1 Διά τούτο παρακαλώ και δέομαι και αντιβολώ, εξομολογείσθαι συνεχώς τη θεω. ουδέ γάρ εις θέατρόν σε άγω των συνδούλων των σών, ουδε έκκαλύψαι τους ανθρώποις αναγκάζω τα αμαρτήματα το συνειδος ανάπτυξoν έμπροσθεν του θεού, και αυτώ δείξουν τα τραύματα, και παρ' αυτού τα φάρμακα αίτησον. Δείζον τα μη όνειδίζοντί, αλλά θεραπεύοντι καν γάρ συ σιγήσης, οίδεν εκείνος άπαντα. Ιd. circa finem hom. 5. περί ακαταλήπτου, de incomprehensib. Dei natur. op. tom. 1. pag. 490.
ι Μή αμαρτωλούς καλώμεν εαυτούς μόνον, αλλά και τα αμαρτήματα αναλογιζώμεθα, κατ' είδος έκαστον αναλέγοντες. Ου λέγω σοι, εκπόμπευσον σαυτόν, ουδέ παρά τοις οις κατηγόρησον, αλλά πείθεσθαι συμβουλεύω το προφήτη, λέγοντι, 'Αποκάλυψαν προς Κύριον την οδόν σου επί του θεού ταύτα ομολόγησον, επί του δικαστού ομολόγει τα αμαρτήματα, ευχόμενος, εί και μή τη γλώττη αλλά τη μνήμη, και ούτως αξίου ελεηθή
Ιd. in epist. ad Ηebr. cap. 12. homil. 31. op. tom. 12. pag. 289. η 'Αλλ' αισχύνη είπείν, δίοτι ήμαρτες. λέγε αυτά καθ' ημέραν εν τη ευχή σου. και τί; μή γάρ λέγω, Είπε τω συνδόυλω τώ ονειδίζοντί σε και είπε το θεά τη θεραπεύοντι αυτά, ου γάρ, εάν μή είπης, αγνοει αυτά ο θεός. Ιd. in Psal. 50. hom. 2. op. tom. 5. pag. 589.
ο Τίνος γάρ ένεκεν αισχύνη και ερυθριάς, είπέ μοι, τα αμαρτήματα ειπείν ; μή γάρ ανθρώπω λέγεις, ίνα ονειδίση σε ; μή γάρ τώ συνδούλη ομολογείς, ίνα εκπομπεύση: το δεσπότη, το κηδεμόνι, το φι
me, art thou ashamed and blushest to confess thy sins? For dost thou discover them to a man, that he may reproach thee? Dost thou confess them to thy fellow-servant, that he may bring thee upon the stage? To Him who is thy Lord, who hath care of thee, who is kind, who is thy physician, thou shewest thy wound. strain thee not, saith God, to go into the midst of the theatre, and to make many witnesses of the matter. Confess thy sin to me alone in private, that I may heal thy sore, and free thee from grief. And this is not only wonderful, that he forgiveth us our sins; but that he neither discovereth them, nor maketh them open and manifest, nor constraineth us to come forth in public and disclose our misdemeanors; but commandeth us to give an account thereof unto him alone, and unto him to make confession of them.”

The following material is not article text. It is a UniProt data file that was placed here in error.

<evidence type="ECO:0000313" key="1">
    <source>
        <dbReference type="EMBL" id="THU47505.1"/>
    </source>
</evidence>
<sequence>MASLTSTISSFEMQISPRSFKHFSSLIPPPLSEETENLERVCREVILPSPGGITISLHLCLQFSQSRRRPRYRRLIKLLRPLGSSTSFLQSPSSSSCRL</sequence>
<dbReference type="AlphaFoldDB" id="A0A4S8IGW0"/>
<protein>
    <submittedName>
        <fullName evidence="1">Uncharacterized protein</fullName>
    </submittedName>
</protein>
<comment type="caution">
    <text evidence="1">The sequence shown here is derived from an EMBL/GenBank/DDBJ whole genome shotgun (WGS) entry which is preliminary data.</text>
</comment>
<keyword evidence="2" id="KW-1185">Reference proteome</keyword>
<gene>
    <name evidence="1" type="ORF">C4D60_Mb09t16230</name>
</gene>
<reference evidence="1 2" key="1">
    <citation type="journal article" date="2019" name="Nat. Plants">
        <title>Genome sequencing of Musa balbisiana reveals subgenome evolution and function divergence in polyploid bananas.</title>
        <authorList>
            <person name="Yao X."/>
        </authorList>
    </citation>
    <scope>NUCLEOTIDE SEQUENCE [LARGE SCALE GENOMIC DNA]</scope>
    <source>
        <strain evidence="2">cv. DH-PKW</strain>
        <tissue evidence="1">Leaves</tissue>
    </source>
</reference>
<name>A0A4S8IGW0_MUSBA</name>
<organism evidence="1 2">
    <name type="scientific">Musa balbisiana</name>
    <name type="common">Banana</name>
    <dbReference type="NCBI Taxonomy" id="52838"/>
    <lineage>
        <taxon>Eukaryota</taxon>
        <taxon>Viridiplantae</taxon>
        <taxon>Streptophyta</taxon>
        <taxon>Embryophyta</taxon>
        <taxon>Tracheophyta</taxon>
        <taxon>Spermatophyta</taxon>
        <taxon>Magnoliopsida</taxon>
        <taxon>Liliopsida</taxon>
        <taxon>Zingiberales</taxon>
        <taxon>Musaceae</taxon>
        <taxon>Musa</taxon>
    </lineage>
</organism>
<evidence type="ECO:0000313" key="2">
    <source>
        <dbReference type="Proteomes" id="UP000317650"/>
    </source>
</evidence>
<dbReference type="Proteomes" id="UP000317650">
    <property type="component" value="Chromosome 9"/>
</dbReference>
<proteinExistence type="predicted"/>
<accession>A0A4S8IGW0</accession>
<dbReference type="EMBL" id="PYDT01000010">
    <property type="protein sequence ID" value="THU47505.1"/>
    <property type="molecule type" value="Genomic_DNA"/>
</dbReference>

Neither doth St. Chrysostom here walk alone. That saying of St. Augustine is to the same effect: “What have I to do with men, that they should hear my confessions, as though they should heal all my diseases ?" and that collection of St. Hilary upon the two last verses of the fiftysecond Psalm, that David there teacheth us "to confess to no other but unto the Lord, who hath made the olive fruitful with the mercy of hope (or the hope of mercy) for ever and ever.” And that advice of Pinuphius the Ægyp
λανθρώπω, το ιατρό το τραύμα επιδεικνύεις. Ιd. homil. 4. de Lazaro, op. tom. 1. pag. 757.
Ρ Ουκ αναγκάζω, φησίν, εις μέσον έλθείν σε θέατρον, και μάρτυρας περιστήσαι πολλούς. Εμοί το αμάρτημα είπε μόνο κατ' ιδίαν, ίνα θεραπεύσω το έλκος, και απαλλάξω της οδύνης. Ιd. ibid. pag. 758.